AAPI Hate: A Chinese Transracial Adoptee’s Perspective

Leah Himlie, online publishing coordinator
Young protestors hold up signs in front of the Minnesota state Capitol during the “Stop Asian Hate” rally. Taken by Nicole Neri for MPR News on March 28, 2021. 

I was adopted from China by white parents when I was a baby. All my life I’ve never quite felt like I fit in with the Asian American community because I don’t share any experiences with them. I don’t celebrate Chinese holidays or speak the language or eat the food. Though I am Chinese, I’ve never felt Chinese. 

With the murder of six Asian women in Atlanta on March 16, I feel greatly saddened and distressed but also confused. On one hand, this was a direct attack on the Asian American Pacific Islander (AAPI) community, my community. On the other hand, I’ve never felt “Asian enough” to be included in that community so it almost felt like I was watching an attack on a community with whom I was not affiliated. I’m angry and hurt but as if for someone else. A post on Instagram addressed to Asian adoptees created by Binaka Norris from the account @diversifyournarrative summed up my feelings quite well: “It’s hard to mourn with a community you feel excluded from.” I mourn for them, but I don’t feel that I have the right to mourn with them.

Now that it’s been a couple weeks, I’ve had some time to process my feelings. I know that there is no such thing as “Asian enough” or “not Asian enough,” and I know that whatever I feel is valid regardless of if I feel accepted in the AAPI community. That goes for all transracial adoptees. We belong wherever we choose to belong. If we want to claim a place in our birth community, we can do that. If we’d rather not, that’s valid too. We are enough.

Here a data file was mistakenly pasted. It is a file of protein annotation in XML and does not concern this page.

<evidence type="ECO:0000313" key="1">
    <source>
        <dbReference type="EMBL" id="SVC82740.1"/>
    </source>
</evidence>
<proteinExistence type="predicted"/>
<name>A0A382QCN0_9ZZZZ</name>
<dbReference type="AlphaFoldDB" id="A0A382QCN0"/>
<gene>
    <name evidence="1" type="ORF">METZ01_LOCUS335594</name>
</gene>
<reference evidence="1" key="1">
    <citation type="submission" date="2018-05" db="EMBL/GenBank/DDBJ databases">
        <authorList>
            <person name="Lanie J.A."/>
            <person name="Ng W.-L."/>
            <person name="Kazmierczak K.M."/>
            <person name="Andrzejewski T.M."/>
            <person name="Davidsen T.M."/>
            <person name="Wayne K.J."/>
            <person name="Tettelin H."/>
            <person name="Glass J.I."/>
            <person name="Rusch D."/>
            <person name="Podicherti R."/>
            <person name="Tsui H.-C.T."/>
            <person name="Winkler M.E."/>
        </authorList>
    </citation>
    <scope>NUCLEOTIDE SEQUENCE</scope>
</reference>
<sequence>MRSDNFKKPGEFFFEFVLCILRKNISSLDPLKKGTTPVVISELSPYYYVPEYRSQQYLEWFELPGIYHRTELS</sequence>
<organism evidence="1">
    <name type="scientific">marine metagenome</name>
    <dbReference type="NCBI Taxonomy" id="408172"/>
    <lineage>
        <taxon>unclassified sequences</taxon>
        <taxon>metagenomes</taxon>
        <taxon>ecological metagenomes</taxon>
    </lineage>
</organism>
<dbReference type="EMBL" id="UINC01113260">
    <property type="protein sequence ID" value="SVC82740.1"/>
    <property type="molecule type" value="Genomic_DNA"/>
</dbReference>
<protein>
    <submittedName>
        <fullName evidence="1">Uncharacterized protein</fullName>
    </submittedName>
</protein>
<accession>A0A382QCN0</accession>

Asian transracial adoptees hold a unique place in the AAPI community. We often don’t grow up with our birth culture, but we still experience racism and microaggressions. I’ve heard of Asian transracial adoptees’ experiences being called “bananas” or “golden oreos” or “twinkies.” Whatever it is, the message is the same: we’re yellow on the outside, white on the inside–we don’t belong. And this has come from white and Asian people alike. It makes it difficult to feel like we belong anywhere.

Since the shooting I’ve seen a huge outpouring of support for the AAPI community and that warms my heart. Previously, many people did not believe Asians face discrimination and prejudice, largely due to the model minority myth making this a wake-up call for some.

But hate against the AAPI community is not new. It hurts that even after a year of us telling everyone about the increase in hate we experience due to COVID-19, it was still brushed off. It hurts that it had to come to this for people to wake up. And most of all, it hurts that some people still deny AAPI experiences of hate. Even after everything there are still people saying the shooting wasn’t racially motivated.

The kinds of people who believe that race was not a factor in this atrocity are not the kinds of people who will be reading this article, so I won’t waste my energy explaining why they’re wrong. But for those of you who are reading this, it’s time to step up and listen to the AAPI community. Call out the racist jokes and stereotypes that are all too common in everyday life. Advocate for us. Stand with us in solidarity, just as we stand in solidarity with the other racially marginalized communities. 

Check out the resources below to help the AAPI community.